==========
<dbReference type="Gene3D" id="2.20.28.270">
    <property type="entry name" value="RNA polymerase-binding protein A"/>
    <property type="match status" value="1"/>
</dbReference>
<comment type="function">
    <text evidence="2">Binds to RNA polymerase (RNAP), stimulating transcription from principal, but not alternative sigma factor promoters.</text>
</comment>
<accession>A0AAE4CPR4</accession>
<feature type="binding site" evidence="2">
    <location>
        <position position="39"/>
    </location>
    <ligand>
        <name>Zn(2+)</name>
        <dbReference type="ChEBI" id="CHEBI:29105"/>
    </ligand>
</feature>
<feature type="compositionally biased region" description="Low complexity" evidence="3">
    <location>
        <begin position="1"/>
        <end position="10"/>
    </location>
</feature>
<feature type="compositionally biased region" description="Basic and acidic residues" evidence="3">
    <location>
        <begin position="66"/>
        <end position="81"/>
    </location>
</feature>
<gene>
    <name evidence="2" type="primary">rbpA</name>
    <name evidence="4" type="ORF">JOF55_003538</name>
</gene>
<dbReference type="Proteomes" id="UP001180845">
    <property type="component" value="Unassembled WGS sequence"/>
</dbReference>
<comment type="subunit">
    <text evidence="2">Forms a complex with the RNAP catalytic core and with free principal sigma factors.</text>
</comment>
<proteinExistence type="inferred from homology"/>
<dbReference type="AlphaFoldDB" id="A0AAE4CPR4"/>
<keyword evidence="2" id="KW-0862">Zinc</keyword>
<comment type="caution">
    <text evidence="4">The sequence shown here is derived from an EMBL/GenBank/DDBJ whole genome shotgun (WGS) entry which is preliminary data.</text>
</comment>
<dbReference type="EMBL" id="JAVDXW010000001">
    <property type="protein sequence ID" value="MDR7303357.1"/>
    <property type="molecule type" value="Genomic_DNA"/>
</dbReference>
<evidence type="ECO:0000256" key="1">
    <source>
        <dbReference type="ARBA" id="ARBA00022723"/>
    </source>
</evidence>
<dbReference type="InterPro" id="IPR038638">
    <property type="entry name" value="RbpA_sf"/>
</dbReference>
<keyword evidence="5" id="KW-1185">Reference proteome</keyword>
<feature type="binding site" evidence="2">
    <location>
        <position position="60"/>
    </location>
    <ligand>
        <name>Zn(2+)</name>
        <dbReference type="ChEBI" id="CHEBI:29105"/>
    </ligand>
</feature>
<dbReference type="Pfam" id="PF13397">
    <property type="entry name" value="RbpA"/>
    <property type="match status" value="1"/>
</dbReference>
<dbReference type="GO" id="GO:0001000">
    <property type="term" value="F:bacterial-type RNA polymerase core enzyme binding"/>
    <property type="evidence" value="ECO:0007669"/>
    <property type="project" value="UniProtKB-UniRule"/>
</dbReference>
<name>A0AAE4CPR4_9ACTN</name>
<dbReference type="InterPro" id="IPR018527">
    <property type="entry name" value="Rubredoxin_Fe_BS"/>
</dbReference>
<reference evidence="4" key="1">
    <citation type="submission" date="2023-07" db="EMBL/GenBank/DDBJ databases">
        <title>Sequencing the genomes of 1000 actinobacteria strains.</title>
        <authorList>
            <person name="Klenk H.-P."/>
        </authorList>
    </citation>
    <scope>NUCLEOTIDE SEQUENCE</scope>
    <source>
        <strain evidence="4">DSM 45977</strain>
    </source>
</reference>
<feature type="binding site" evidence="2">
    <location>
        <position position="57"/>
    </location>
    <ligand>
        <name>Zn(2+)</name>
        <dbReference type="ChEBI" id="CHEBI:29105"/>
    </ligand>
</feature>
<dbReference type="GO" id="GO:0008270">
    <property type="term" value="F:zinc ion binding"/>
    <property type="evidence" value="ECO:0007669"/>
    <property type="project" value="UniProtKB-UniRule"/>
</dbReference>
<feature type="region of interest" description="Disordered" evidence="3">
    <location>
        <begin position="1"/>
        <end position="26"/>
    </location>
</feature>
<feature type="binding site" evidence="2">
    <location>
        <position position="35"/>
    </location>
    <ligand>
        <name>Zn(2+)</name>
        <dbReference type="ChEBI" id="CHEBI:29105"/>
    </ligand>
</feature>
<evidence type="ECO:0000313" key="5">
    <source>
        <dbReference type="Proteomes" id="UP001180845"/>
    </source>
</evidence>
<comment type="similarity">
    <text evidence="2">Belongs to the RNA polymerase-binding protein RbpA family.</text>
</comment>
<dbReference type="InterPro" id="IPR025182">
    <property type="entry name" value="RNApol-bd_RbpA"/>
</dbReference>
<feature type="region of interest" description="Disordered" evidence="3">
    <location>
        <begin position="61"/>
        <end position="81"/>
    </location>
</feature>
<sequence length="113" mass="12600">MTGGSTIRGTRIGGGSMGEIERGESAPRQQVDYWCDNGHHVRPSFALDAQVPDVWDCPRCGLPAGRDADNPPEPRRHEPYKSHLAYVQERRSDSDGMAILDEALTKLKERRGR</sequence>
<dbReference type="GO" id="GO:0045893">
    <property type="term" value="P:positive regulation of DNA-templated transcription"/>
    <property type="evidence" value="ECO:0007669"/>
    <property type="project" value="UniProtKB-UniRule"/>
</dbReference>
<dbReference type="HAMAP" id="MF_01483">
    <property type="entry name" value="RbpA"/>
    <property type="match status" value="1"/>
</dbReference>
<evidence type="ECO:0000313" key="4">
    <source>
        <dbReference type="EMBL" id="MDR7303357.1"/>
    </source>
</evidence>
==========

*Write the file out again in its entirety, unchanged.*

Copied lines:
<dbReference type="Gene3D" id="2.20.28.270">
    <property type="entry name" value="RNA polymerase-binding protein A"/>
    <property type="match status" value="1"/>
</dbReference>
<comment type="function">
    <text evidence="2">Binds to RNA polymerase (RNAP), stimulating transcription from principal, but not alternative sigma factor promoters.</text>
</comment>
<accession>A0AAE4CPR4</accession>
<feature type="binding site" evidence="2">
    <location>
        <position position="39"/>
    </location>
    <ligand>
        <name>Zn(2+)</name>
        <dbReference type="ChEBI" id="CHEBI:29105"/>
    </ligand>
</feature>
<feature type="compositionally biased region" description="Low complexity" evidence="3">
    <location>
        <begin position="1"/>
        <end position="10"/>
    </location>
</feature>
<feature type="compositionally biased region" description="Basic and acidic residues" evidence="3">
    <location>
        <begin position="66"/>
        <end position="81"/>
    </location>
</feature>
<gene>
    <name evidence="2" type="primary">rbpA</name>
    <name evidence="4" type="ORF">JOF55_003538</name>
</gene>
<dbReference type="Proteomes" id="UP001180845">
    <property type="component" value="Unassembled WGS sequence"/>
</dbReference>
<comment type="subunit">
    <text evidence="2">Forms a complex with the RNAP catalytic core and with free principal sigma factors.</text>
</comment>
<proteinExistence type="inferred from homology"/>
<dbReference type="AlphaFoldDB" id="A0AAE4CPR4"/>
<keyword evidence="2" id="KW-0862">Zinc</keyword>
<comment type="caution">
    <text evidence="4">The sequence shown here is derived from an EMBL/GenBank/DDBJ whole genome shotgun (WGS) entry which is preliminary data.</text>
</comment>
<dbReference type="EMBL" id="JAVDXW010000001">
    <property type="protein sequence ID" value="MDR7303357.1"/>
    <property type="molecule type" value="Genomic_DNA"/>
</dbReference>
<evidence type="ECO:0000256" key="1">
    <source>
        <dbReference type="ARBA" id="ARBA00022723"/>
    </source>
</evidence>
<dbReference type="InterPro" id="IPR038638">
    <property type="entry name" value="RbpA_sf"/>
</dbReference>
<keyword evidence="5" id="KW-1185">Reference proteome</keyword>
<feature type="binding site" evidence="2">
    <location>
        <position position="60"/>
    </location>
    <ligand>
        <name>Zn(2+)</name>
        <dbReference type="ChEBI" id="CHEBI:29105"/>
    </ligand>
</feature>
<dbReference type="Pfam" id="PF13397">
    <property type="entry name" value="RbpA"/>
    <property type="match status" value="1"/>
</dbReference>
<dbReference type="GO" id="GO:0001000">
    <property type="term" value="F:bacterial-type RNA polymerase core enzyme binding"/>
    <property type="evidence" value="ECO:0007669"/>
    <property type="project" value="UniProtKB-UniRule"/>
</dbReference>
<name>A0AAE4CPR4_9ACTN</name>
<dbReference type="InterPro" id="IPR018527">
    <property type="entry name" value="Rubredoxin_Fe_BS"/>
</dbReference>
<reference evidence="4" key="1">
    <citation type="submission" date="2023-07" db="EMBL/GenBank/DDBJ databases">
        <title>Sequencing the genomes of 1000 actinobacteria strains.</title>
        <authorList>
            <person name="Klenk H.-P."/>
        </authorList>
    </citation>
    <scope>NUCLEOTIDE SEQUENCE</scope>
    <source>
        <strain evidence="4">DSM 45977</strain>
    </source>
</reference>
<feature type="binding site" evidence="2">
    <location>
        <position position="57"/>
    </location>
    <ligand>
        <name>Zn(2+)</name>
        <dbReference type="ChEBI" id="CHEBI:29105"/>
    </ligand>
</feature>
<dbReference type="GO" id="GO:0008270">
    <property type="term" value="F:zinc ion binding"/>
    <property type="evidence" value="ECO:0007669"/>
    <property type="project" value="UniProtKB-UniRule"/>
</dbReference>
<feature type="region of interest" description="Disordered" evidence="3">
    <location>
        <begin position="1"/>
        <end position="26"/>
    </location>
</feature>
<feature type="binding site" evidence="2">
    <location>
        <position position="35"/>
    </location>
    <ligand>
        <name>Zn(2+)</name>
        <dbReference type="ChEBI" id="CHEBI:29105"/>
    </ligand>
</feature>
<evidence type="ECO:0000313" key="5">
    <source>
        <dbReference type="Proteomes" id="UP001180845"/>
    </source>
</evidence>
<comment type="similarity">
    <text evidence="2">Belongs to the RNA polymerase-binding protein RbpA family.</text>
</comment>
<dbReference type="InterPro" id="IPR025182">
    <property type="entry name" value="RNApol-bd_RbpA"/>
</dbReference>
<feature type="region of interest" description="Disordered" evidence="3">
    <location>
        <begin position="61"/>
        <end position="81"/>
    </location>
</feature>
<sequence length="113" mass="12600">MTGGSTIRGTRIGGGSMGEIERGESAPRQQVDYWCDNGHHVRPSFALDAQVPDVWDCPRCGLPAGRDADNPPEPRRHEPYKSHLAYVQERRSDSDGMAILDEALTKLKERRGR</sequence>
<dbReference type="GO" id="GO:0045893">
    <property type="term" value="P:positive regulation of DNA-templated transcription"/>
    <property type="evidence" value="ECO:0007669"/>
    <property type="project" value="UniProtKB-UniRule"/>
</dbReference>
<dbReference type="HAMAP" id="MF_01483">
    <property type="entry name" value="RbpA"/>
    <property type="match status" value="1"/>
</dbReference>
<evidence type="ECO:0000313" key="4">
    <source>
        <dbReference type="EMBL" id="MDR7303357.1"/>
    </source>
</evidence>